A complete history of computing would include a multitude of diverse devices such as the ancient Chinese abacus, the Jacquard loom (1805) and Charles Babbage’s “analytical engine” (1834). Shortly after delivery of the Atari VCS game console, Atari designs two microcomputers with game capabilities: the Model 400 and Model 800. The 400 served primarily as a game console, while the 800 was more of a home computer. Both faced strong competition from the Apple II, Commodore PET, and TRS-80 computers. Atari’s 8-bit computers were influential in the arts, especially in the emerging DemoScene culture of the 1980s and ’90s.
Steve Jobs, forced out of Apple in 1985, founds a new company – NeXT. The computer he created, an all-black cube was an important innovation. The NeXT had three Motorola microprocessors and 8 MB of RAM. Its base price was $6,500. Some of its other innovations were the inclusion of a magneto-optical (MO) disk drive, a digital signal processor and the NeXTSTEP programming environment (later released as OPENSTEP). This object-oriented multitasking operating system was groundbreaking in its ability to foster rapid development of software applications. OPENSTEP was used as one of the foundations for the new Mac OS operating system soon after NeXT was acquired by Apple in 1996.
Programs at Algonquin College are delivered using a variety of instruction modes. Courses may be offered in the classroom or lab, entirely online, or in a hybrid mode which combines classroom sessions with online learning activities. Upon registration, each full-time student is provided an Algonquin email account which is used to communicate important information about program or course events.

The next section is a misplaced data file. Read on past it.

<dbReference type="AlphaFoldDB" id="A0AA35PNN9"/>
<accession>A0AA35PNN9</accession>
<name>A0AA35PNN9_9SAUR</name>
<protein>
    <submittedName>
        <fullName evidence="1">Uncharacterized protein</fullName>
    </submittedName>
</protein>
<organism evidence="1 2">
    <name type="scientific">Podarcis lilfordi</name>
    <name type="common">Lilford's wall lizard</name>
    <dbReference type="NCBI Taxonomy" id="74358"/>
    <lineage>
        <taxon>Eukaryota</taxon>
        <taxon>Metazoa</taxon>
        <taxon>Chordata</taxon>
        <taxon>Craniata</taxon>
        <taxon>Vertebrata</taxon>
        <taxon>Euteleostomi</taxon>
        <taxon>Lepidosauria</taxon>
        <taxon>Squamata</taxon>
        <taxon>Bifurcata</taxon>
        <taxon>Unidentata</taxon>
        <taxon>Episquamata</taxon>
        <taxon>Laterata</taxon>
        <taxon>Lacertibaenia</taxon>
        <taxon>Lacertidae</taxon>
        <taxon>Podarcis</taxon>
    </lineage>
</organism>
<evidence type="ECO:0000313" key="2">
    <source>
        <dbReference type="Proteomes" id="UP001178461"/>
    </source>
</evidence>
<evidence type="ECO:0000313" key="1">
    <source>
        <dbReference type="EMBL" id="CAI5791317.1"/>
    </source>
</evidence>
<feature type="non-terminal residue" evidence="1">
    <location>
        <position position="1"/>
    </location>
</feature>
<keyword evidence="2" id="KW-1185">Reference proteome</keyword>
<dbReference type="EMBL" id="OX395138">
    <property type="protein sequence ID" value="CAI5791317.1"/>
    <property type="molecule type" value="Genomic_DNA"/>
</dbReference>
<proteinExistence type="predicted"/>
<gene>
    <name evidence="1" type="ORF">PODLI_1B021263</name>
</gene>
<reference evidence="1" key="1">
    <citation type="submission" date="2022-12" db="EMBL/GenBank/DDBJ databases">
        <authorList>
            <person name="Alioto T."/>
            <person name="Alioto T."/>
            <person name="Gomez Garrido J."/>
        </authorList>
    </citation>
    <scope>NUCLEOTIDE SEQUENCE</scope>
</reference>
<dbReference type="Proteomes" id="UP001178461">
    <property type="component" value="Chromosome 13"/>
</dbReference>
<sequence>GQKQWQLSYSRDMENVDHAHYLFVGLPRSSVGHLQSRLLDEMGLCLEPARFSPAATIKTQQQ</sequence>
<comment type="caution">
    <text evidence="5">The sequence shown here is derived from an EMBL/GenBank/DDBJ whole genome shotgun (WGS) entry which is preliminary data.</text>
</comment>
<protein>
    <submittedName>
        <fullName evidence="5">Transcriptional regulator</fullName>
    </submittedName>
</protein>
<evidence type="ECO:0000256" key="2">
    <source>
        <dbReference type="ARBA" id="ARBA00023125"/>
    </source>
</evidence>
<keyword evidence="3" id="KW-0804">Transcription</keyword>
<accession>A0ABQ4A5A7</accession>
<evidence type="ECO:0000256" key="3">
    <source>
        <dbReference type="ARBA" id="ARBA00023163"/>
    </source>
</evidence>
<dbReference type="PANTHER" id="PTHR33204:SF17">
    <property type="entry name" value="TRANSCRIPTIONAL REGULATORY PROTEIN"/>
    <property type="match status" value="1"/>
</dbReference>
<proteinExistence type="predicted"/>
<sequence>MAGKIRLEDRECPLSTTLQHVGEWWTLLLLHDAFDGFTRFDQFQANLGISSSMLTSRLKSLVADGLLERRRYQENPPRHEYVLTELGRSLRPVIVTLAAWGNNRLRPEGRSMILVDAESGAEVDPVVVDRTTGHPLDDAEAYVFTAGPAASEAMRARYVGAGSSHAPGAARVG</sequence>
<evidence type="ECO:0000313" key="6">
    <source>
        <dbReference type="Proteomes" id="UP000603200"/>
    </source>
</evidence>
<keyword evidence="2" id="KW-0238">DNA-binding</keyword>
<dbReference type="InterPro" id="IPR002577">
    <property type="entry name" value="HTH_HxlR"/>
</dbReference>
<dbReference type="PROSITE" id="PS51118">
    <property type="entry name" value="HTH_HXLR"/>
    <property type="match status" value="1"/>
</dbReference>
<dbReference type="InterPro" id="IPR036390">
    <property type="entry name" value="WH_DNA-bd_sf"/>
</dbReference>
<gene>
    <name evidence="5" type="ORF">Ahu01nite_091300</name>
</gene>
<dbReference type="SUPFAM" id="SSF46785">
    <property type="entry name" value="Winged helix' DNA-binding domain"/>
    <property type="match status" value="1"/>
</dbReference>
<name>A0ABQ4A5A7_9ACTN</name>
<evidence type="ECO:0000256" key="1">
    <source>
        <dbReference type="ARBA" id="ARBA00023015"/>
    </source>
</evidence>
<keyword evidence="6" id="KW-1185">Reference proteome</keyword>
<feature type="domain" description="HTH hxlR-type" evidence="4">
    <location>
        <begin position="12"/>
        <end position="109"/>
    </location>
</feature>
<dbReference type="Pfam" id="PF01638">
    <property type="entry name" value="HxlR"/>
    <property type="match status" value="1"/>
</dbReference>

Computer Engineering Technology ties together Automation andÂ Robotics with networking and data handling. Graduates will be well placed to work in modern automated factories including those implementing IoT and Industry 4.0.Â Industrial applications include PLC programming, Human Machine Interfacing, pneumatic and hydraulic interfacing and control and Electrical Drive implementations. In addition students gain an understanding of the basics of electrical and electronic systems, microcontrollers and embedded systems on their way to the development of web interfaces and network enabled applications.
B.S. CIT majors follow a modified General Education program, depending upon the year they enter the program and their enrollment status as a college student. Returning and transfer students should consult an academic advisor before planning their general education programs. B.S. CIT students are required to take courses in the following GE sections: Analytical Reading and Expository Writing (3 units), Oral Communication (3 units), Social Sciences (6 units), Arts and Humanities (6 units), Comparative Cultural Studies (6 units), and U.S. Government and History (6 units). Nine units of the GE requirements must be upper division (300-plus) courses that are certified as writing intensive. Two GE courses must meet the Information Competence requirement. All other GE requirements are met through completion of courses in the major. All students should discuss Plan R requirements and plan class schedules with theirÂ academic advisor.